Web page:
“I got him dressed and he was so tiny, I felt like I was going to break him,” says Melanie.

With concerns about his glucose levels, little Alfie was admitted to the Special Care Baby Unit.

“He was feeding off me, and having donor milk and glucose syrup,” says Leah. “But because his glucose levels kept dropping, he also had to have a line and nasogastric tube put in for constant feeding.”

For three days, they camped in the maternity ward, seeing Alfie whenever possible. Melanie remembers it as a weird time in limbo. She was just days away from giving birth herself, but says she was also really focused on Alfie.

“It was hard seeing him with all those wires.”

After being discharged and back home, Leah and Melanie spent the first week cuddling Alfie and excitedly waiting for Melanie’s turn.

Charlie’s here! The brothers meet for the first time.

Melanie and Leah each have two older children from previous marriages. Melanie’s first two births had been by Caesarean when she didn’t go into spontaneous labour.

With her history, a C-section was booked for November 20 in case she needed it, but Melanie was still open to a natural birth before then if possible.

“I remember the midwife saying, ‘I don’t know if you’ll make it that long. With all the hormones in this house, you’ll probably go into labour soon!’” recalls Melanie. She adds it proved to be true.

On November 11, Melanie thought she was experiencing lots of Braxton Hicks contractions during the day. The, she found something was definitely happening after getting out of the shower that night.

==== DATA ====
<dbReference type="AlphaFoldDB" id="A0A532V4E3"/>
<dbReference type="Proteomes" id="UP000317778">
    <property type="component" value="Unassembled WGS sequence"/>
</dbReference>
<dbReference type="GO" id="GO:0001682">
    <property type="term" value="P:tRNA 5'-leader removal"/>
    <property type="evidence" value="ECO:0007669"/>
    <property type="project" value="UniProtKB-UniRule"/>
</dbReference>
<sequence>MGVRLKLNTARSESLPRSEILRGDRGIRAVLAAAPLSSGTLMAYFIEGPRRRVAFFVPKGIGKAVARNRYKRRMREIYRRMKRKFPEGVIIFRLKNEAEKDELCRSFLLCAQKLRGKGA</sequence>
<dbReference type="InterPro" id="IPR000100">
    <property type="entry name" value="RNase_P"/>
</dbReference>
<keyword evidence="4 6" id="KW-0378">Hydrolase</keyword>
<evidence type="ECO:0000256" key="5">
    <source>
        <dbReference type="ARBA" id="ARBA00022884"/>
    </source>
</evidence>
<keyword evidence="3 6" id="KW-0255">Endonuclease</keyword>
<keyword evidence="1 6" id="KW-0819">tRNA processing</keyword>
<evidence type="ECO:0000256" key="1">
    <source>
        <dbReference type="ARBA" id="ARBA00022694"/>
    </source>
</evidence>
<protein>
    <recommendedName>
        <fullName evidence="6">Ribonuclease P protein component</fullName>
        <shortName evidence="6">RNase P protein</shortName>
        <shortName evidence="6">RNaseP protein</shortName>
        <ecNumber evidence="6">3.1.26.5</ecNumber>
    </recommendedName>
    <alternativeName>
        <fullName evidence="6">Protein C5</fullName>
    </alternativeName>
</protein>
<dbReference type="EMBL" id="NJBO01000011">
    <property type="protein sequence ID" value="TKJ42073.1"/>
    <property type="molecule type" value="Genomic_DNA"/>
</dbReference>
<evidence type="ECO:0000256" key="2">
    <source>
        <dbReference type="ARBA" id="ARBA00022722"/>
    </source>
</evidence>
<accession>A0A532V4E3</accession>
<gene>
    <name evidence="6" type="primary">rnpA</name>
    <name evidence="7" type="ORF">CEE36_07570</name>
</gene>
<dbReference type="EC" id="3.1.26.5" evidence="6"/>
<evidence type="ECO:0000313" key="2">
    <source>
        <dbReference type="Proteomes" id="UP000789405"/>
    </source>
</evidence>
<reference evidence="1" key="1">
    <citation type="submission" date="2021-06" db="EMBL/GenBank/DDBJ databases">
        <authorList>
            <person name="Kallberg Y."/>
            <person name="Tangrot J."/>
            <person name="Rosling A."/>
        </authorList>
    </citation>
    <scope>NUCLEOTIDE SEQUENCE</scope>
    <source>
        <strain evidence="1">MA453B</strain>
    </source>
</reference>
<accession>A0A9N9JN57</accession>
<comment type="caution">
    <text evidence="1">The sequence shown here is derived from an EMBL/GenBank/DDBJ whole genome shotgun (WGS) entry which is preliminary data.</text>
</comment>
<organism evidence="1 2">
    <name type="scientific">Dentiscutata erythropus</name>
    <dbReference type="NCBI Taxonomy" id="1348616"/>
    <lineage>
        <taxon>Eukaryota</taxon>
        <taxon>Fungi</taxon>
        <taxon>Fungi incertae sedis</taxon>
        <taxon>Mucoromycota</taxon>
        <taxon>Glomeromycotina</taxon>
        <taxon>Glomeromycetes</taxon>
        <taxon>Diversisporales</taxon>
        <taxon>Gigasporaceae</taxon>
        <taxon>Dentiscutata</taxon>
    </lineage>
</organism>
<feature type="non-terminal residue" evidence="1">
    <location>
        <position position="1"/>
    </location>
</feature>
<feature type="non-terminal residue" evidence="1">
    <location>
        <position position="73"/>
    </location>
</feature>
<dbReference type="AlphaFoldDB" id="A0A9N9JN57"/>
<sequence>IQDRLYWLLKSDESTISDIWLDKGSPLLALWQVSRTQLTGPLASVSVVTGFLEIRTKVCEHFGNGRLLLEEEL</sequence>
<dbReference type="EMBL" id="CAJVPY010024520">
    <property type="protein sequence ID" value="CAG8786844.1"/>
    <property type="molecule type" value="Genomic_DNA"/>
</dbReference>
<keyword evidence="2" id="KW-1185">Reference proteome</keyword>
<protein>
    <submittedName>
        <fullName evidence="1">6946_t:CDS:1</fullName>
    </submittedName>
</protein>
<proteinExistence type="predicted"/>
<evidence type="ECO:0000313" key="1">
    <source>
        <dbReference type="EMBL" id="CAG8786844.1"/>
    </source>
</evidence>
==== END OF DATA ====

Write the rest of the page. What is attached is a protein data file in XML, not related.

“I was drying myself, but just not getting dry. Leah looked at me like, ‘Yes, sweetie, your waters have broken.’”

It was 10pm, so Melanie’s mum rushed over to look after baby Alfie, while Leah and Melanie headed back to Nelson Hospital for the second time in just a week.

“I was pretty scared about natural labour,” admits Melanie. She ended up having an emergency Caesarean after a scan during labour showed her baby was breech.

So, with Leah right by her side in the operating room, Charlie Elias Arthur-Kerr was born a healthy 3.9kg.

“We got used to Alfie being this tiny baby. When they pulled Charlie out, he seemed so big and his head was enormous,” says Melanie. “I turned to the anaesthetist and said, ‘I’m quite glad I didn’t have to push that out!’”

Laughing, Melanie continues, “Leah was a wonderful support. It’s quite scary having a massive operation, but she was there with me and carried him over so I could see him and have a little kiss.”

Since then, adjusting to life with two babies, who are considered twins by the Multiples NZ society, has been the best and hardest thing they’ve ever done.

“They’re absolutely beautiful and we love them to pieces, but they’ve both had colic,” shares Leah. “If you put them down for five minutes, they’re crying. Sometimes, they just don’t stop crying.”

Despite the many tears and trials, they don’t regret a second of it. They agree emphatically that swapping eggs to carry each other’s biological baby was the right decision for them.